Brandi J. Clark

Writer and Educator

The Curse of Knowledge? …Yes Virginia It’s Possible!

The Situation
As writers/artists and teachers, we mean well, we want people to understand us.
Sometimes though…we are confusing.

Yes Doc, what is a GIGAWATT?

The Reason for Confusion
In Stephen Pinker’s new book The Sense of Style: The Thinking Person’s Guide to Writing in the 21st Century, he includes a chapter titled “The Curse of Knowledge”.
Pinker defines the Curse of Knowledge as “the difficulty we all have in imagining what it’s like not to know something we know.”

In summary, experts have a tendency to forget what the reader might not know. As a result they might confuse the reader by not simplifying enough. He explains further that the curse of knowledge occurs because the writer can’t

“divine the missing steps that seem too obvious to mention, have no way to visualize a scene that to her is as clear as day. And so the writer doesn’t bother to explain the jargon, or spell out the logic, or supply the necessary detail.”

As a result, the reader is lost.

The Solution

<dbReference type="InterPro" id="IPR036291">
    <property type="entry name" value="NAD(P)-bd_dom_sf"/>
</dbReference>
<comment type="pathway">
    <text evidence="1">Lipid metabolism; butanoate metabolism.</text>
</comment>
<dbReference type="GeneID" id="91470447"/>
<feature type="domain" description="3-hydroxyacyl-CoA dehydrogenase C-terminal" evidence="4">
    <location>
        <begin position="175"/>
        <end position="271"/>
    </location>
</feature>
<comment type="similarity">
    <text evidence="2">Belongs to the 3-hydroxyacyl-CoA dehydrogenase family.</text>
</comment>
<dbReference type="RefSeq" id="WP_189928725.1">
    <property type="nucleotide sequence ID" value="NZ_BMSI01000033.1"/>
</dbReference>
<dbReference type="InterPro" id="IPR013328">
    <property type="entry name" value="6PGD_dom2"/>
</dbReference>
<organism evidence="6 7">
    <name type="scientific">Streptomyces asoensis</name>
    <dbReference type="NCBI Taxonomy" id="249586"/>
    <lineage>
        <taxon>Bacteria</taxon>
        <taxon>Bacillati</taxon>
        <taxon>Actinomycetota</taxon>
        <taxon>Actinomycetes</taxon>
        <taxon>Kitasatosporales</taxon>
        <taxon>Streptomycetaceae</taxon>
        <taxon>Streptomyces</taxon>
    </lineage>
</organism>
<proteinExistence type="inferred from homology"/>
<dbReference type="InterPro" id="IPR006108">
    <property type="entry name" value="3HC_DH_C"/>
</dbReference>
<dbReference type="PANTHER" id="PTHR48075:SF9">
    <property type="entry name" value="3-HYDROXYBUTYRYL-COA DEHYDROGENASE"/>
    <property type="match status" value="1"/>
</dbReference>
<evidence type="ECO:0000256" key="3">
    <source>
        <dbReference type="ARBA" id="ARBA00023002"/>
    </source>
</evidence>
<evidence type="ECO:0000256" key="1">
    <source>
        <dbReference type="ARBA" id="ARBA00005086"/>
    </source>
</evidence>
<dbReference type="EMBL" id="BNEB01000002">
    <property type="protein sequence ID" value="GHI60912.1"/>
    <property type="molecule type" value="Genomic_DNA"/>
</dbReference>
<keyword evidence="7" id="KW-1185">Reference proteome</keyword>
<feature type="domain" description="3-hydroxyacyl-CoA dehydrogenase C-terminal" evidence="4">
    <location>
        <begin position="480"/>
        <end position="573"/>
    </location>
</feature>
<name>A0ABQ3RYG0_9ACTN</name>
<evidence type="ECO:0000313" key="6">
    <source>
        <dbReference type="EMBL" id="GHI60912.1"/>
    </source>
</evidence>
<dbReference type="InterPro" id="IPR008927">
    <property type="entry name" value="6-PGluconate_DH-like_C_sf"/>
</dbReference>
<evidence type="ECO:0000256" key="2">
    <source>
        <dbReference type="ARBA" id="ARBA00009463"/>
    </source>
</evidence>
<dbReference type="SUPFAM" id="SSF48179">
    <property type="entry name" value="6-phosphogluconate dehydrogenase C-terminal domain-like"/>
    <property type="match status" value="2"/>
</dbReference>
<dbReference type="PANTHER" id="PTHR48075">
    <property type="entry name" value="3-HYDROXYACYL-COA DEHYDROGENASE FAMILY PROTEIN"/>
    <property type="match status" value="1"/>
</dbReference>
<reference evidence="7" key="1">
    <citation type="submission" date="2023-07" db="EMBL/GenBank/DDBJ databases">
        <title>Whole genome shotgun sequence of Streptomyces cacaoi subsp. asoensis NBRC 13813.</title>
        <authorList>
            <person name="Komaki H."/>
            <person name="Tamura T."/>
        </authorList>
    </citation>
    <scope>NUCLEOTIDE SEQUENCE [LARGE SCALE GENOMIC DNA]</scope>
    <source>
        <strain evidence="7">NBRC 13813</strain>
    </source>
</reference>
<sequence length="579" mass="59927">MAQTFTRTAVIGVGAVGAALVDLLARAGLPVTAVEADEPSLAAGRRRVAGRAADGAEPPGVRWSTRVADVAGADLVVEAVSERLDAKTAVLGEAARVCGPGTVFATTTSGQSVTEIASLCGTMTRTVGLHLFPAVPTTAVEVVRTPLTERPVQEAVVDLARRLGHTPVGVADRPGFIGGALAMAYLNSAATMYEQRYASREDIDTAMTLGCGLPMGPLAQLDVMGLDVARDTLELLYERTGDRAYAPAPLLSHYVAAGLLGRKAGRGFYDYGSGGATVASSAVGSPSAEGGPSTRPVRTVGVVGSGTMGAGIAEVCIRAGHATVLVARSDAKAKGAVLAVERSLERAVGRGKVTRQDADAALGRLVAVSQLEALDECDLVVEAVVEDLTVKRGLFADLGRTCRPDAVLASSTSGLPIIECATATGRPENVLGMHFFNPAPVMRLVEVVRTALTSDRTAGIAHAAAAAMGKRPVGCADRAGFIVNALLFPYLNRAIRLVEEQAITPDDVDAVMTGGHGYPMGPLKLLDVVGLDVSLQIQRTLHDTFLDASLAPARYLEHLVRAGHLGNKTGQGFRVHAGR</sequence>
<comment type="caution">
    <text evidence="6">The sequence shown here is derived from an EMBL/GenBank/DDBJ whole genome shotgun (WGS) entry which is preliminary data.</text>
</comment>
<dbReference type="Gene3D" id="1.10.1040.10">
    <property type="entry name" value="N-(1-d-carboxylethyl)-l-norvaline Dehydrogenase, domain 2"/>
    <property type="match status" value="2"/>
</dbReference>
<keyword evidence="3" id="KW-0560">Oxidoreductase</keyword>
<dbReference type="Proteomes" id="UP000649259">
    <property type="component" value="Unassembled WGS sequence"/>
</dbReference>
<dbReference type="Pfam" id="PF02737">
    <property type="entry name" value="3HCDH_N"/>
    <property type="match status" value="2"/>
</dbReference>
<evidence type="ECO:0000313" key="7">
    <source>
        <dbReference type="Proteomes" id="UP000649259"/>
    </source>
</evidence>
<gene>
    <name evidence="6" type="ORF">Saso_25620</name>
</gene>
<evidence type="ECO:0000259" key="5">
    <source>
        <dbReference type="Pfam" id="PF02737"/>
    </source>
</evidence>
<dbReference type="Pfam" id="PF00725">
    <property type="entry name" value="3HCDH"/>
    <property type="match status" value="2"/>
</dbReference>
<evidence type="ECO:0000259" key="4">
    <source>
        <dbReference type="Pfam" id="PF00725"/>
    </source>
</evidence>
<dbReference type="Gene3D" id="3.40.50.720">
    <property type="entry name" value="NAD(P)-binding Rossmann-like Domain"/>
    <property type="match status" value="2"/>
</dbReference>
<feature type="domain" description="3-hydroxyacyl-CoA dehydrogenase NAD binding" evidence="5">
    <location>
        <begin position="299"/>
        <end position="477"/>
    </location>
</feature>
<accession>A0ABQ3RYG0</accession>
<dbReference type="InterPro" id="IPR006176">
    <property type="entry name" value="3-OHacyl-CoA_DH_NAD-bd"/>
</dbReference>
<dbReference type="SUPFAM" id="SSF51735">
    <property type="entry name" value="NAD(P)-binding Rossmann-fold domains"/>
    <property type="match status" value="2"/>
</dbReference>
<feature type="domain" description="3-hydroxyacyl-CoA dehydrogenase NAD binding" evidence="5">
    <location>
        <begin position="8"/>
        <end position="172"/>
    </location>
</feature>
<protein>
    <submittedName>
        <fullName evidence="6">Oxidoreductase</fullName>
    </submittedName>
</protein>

Pinker suggests three solutions:
1) Imagine the reader over your shoulder
Sometimes it helps to write out the details of your intended audience so you stay on track. Check out this article for how to do that.

2) Let someone else read it before it goes public.
shocked guy
I find that it helps to have people read your work that are not in the same field as you. As a result, it has to be clear for it to make sense to them.

3) Let the writing sit for a while and come back to it.
This is works. I find on my return it’s 50/50 between “that was awesome!” or “that was so, not awesome!”

Here’s a great example of clarity.

Was it clear?

I think so!

Question I have
How do you test your writing (teaching or art) before sharing?

Until next time…

About Brandi Clark